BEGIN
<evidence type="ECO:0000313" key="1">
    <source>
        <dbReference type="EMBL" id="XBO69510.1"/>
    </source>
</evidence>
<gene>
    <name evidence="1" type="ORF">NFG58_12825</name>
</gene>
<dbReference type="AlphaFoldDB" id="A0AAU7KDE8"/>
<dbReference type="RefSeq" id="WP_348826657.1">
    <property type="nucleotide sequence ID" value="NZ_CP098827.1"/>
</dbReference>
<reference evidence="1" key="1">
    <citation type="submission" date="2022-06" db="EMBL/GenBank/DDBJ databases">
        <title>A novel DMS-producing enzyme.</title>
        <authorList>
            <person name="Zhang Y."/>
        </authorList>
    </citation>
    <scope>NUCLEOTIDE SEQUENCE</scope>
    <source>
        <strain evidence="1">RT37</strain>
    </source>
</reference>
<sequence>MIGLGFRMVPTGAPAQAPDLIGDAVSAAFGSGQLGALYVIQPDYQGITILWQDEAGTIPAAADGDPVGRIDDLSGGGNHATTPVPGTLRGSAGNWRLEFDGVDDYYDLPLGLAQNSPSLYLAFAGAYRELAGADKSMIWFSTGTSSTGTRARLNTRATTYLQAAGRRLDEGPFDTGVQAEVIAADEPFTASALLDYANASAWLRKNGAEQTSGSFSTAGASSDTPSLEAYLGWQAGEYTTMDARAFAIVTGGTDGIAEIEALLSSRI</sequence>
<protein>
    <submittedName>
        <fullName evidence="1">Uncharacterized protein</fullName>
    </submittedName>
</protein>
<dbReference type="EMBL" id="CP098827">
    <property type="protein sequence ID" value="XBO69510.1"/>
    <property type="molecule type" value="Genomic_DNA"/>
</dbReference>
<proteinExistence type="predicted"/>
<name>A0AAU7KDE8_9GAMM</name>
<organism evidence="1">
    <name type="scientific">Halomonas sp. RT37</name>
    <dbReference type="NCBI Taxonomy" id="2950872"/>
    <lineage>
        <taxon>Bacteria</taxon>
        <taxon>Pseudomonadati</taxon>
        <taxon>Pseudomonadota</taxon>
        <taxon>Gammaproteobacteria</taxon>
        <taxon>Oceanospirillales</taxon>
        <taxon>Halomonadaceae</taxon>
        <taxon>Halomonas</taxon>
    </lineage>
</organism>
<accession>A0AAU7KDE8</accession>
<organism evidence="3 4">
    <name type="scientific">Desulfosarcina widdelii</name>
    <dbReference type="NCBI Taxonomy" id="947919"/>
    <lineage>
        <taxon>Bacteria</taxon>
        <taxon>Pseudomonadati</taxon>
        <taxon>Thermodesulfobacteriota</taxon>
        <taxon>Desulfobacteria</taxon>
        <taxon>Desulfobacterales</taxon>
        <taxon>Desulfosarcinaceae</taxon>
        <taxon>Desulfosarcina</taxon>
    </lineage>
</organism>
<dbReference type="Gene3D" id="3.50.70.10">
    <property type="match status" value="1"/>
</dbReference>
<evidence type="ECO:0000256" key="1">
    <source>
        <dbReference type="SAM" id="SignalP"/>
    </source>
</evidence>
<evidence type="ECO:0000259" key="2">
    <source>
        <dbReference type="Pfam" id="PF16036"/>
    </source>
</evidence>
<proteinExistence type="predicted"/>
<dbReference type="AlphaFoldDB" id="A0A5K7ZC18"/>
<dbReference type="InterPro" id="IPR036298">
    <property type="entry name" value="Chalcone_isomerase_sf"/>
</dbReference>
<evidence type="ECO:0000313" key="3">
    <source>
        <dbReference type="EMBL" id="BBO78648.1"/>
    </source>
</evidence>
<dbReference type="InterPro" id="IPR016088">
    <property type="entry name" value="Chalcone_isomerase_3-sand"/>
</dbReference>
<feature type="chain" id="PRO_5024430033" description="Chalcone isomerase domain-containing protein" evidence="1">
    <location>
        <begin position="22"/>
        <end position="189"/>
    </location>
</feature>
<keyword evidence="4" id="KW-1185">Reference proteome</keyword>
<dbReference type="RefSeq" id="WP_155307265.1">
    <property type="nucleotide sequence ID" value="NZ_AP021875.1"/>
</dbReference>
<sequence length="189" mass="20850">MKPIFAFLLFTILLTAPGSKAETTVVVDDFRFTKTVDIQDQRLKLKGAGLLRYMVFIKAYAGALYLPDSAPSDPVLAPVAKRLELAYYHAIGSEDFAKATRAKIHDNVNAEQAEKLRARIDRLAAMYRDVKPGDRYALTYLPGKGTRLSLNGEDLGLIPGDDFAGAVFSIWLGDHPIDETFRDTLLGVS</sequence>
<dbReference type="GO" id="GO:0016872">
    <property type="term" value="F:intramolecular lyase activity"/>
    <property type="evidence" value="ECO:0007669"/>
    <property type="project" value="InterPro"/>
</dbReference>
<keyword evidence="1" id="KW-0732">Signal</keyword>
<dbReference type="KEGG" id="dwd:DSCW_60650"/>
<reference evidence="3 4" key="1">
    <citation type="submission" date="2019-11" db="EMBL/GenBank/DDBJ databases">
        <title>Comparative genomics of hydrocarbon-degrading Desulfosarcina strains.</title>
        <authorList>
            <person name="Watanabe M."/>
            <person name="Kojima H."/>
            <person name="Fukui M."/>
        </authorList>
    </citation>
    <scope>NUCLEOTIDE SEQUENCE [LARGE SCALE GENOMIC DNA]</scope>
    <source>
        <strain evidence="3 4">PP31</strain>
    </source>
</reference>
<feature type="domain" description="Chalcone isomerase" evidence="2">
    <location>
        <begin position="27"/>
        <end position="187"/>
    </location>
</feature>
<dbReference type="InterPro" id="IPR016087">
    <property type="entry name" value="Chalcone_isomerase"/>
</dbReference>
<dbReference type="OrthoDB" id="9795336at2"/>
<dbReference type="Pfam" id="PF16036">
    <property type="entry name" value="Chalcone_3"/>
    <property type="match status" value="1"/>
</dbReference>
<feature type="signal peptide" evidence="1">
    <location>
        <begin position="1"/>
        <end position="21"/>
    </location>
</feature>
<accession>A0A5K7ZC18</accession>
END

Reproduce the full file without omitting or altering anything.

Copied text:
<evidence type="ECO:0000313" key="1">
    <source>
        <dbReference type="EMBL" id="XBO69510.1"/>
    </source>
</evidence>
<gene>
    <name evidence="1" type="ORF">NFG58_12825</name>
</gene>
<dbReference type="AlphaFoldDB" id="A0AAU7KDE8"/>
<dbReference type="RefSeq" id="WP_348826657.1">
    <property type="nucleotide sequence ID" value="NZ_CP098827.1"/>
</dbReference>
<reference evidence="1" key="1">
    <citation type="submission" date="2022-06" db="EMBL/GenBank/DDBJ databases">
        <title>A novel DMS-producing enzyme.</title>
        <authorList>
            <person name="Zhang Y."/>
        </authorList>
    </citation>
    <scope>NUCLEOTIDE SEQUENCE</scope>
    <source>
        <strain evidence="1">RT37</strain>
    </source>
</reference>
<sequence>MIGLGFRMVPTGAPAQAPDLIGDAVSAAFGSGQLGALYVIQPDYQGITILWQDEAGTIPAAADGDPVGRIDDLSGGGNHATTPVPGTLRGSAGNWRLEFDGVDDYYDLPLGLAQNSPSLYLAFAGAYRELAGADKSMIWFSTGTSSTGTRARLNTRATTYLQAAGRRLDEGPFDTGVQAEVIAADEPFTASALLDYANASAWLRKNGAEQTSGSFSTAGASSDTPSLEAYLGWQAGEYTTMDARAFAIVTGGTDGIAEIEALLSSRI</sequence>
<protein>
    <submittedName>
        <fullName evidence="1">Uncharacterized protein</fullName>
    </submittedName>
</protein>
<dbReference type="EMBL" id="CP098827">
    <property type="protein sequence ID" value="XBO69510.1"/>
    <property type="molecule type" value="Genomic_DNA"/>
</dbReference>
<proteinExistence type="predicted"/>
<name>A0AAU7KDE8_9GAMM</name>
<organism evidence="1">
    <name type="scientific">Halomonas sp. RT37</name>
    <dbReference type="NCBI Taxonomy" id="2950872"/>
    <lineage>
        <taxon>Bacteria</taxon>
        <taxon>Pseudomonadati</taxon>
        <taxon>Pseudomonadota</taxon>
        <taxon>Gammaproteobacteria</taxon>
        <taxon>Oceanospirillales</taxon>
        <taxon>Halomonadaceae</taxon>
        <taxon>Halomonas</taxon>
    </lineage>
</organism>
<accession>A0AAU7KDE8</accession>
<organism evidence="3 4">
    <name type="scientific">Desulfosarcina widdelii</name>
    <dbReference type="NCBI Taxonomy" id="947919"/>
    <lineage>
        <taxon>Bacteria</taxon>
        <taxon>Pseudomonadati</taxon>
        <taxon>Thermodesulfobacteriota</taxon>
        <taxon>Desulfobacteria</taxon>
        <taxon>Desulfobacterales</taxon>
        <taxon>Desulfosarcinaceae</taxon>
        <taxon>Desulfosarcina</taxon>
    </lineage>
</organism>
<dbReference type="Gene3D" id="3.50.70.10">
    <property type="match status" value="1"/>
</dbReference>
<evidence type="ECO:0000256" key="1">
    <source>
        <dbReference type="SAM" id="SignalP"/>
    </source>
</evidence>
<evidence type="ECO:0000259" key="2">
    <source>
        <dbReference type="Pfam" id="PF16036"/>
    </source>
</evidence>
<proteinExistence type="predicted"/>
<dbReference type="AlphaFoldDB" id="A0A5K7ZC18"/>
<dbReference type="InterPro" id="IPR036298">
    <property type="entry name" value="Chalcone_isomerase_sf"/>
</dbReference>
<evidence type="ECO:0000313" key="3">
    <source>
        <dbReference type="EMBL" id="BBO78648.1"/>
    </source>
</evidence>
<dbReference type="InterPro" id="IPR016088">
    <property type="entry name" value="Chalcone_isomerase_3-sand"/>
</dbReference>
<feature type="chain" id="PRO_5024430033" description="Chalcone isomerase domain-containing protein" evidence="1">
    <location>
        <begin position="22"/>
        <end position="189"/>
    </location>
</feature>
<keyword evidence="4" id="KW-1185">Reference proteome</keyword>
<dbReference type="RefSeq" id="WP_155307265.1">
    <property type="nucleotide sequence ID" value="NZ_AP021875.1"/>
</dbReference>
<sequence length="189" mass="20850">MKPIFAFLLFTILLTAPGSKAETTVVVDDFRFTKTVDIQDQRLKLKGAGLLRYMVFIKAYAGALYLPDSAPSDPVLAPVAKRLELAYYHAIGSEDFAKATRAKIHDNVNAEQAEKLRARIDRLAAMYRDVKPGDRYALTYLPGKGTRLSLNGEDLGLIPGDDFAGAVFSIWLGDHPIDETFRDTLLGVS</sequence>
<dbReference type="GO" id="GO:0016872">
    <property type="term" value="F:intramolecular lyase activity"/>
    <property type="evidence" value="ECO:0007669"/>
    <property type="project" value="InterPro"/>
</dbReference>
<keyword evidence="1" id="KW-0732">Signal</keyword>
<dbReference type="KEGG" id="dwd:DSCW_60650"/>
<reference evidence="3 4" key="1">
    <citation type="submission" date="2019-11" db="EMBL/GenBank/DDBJ databases">
        <title>Comparative genomics of hydrocarbon-degrading Desulfosarcina strains.</title>
        <authorList>
            <person name="Watanabe M."/>
            <person name="Kojima H."/>
            <person name="Fukui M."/>
        </authorList>
    </citation>
    <scope>NUCLEOTIDE SEQUENCE [LARGE SCALE GENOMIC DNA]</scope>
    <source>
        <strain evidence="3 4">PP31</strain>
    </source>
</reference>
<feature type="domain" description="Chalcone isomerase" evidence="2">
    <location>
        <begin position="27"/>
        <end position="187"/>
    </location>
</feature>
<dbReference type="InterPro" id="IPR016087">
    <property type="entry name" value="Chalcone_isomerase"/>
</dbReference>
<dbReference type="OrthoDB" id="9795336at2"/>
<dbReference type="Pfam" id="PF16036">
    <property type="entry name" value="Chalcone_3"/>
    <property type="match status" value="1"/>
</dbReference>
<feature type="signal peptide" evidence="1">
    <location>
        <begin position="1"/>
        <end position="21"/>
    </location>
</feature>
<accession>A0A5K7ZC18</accession>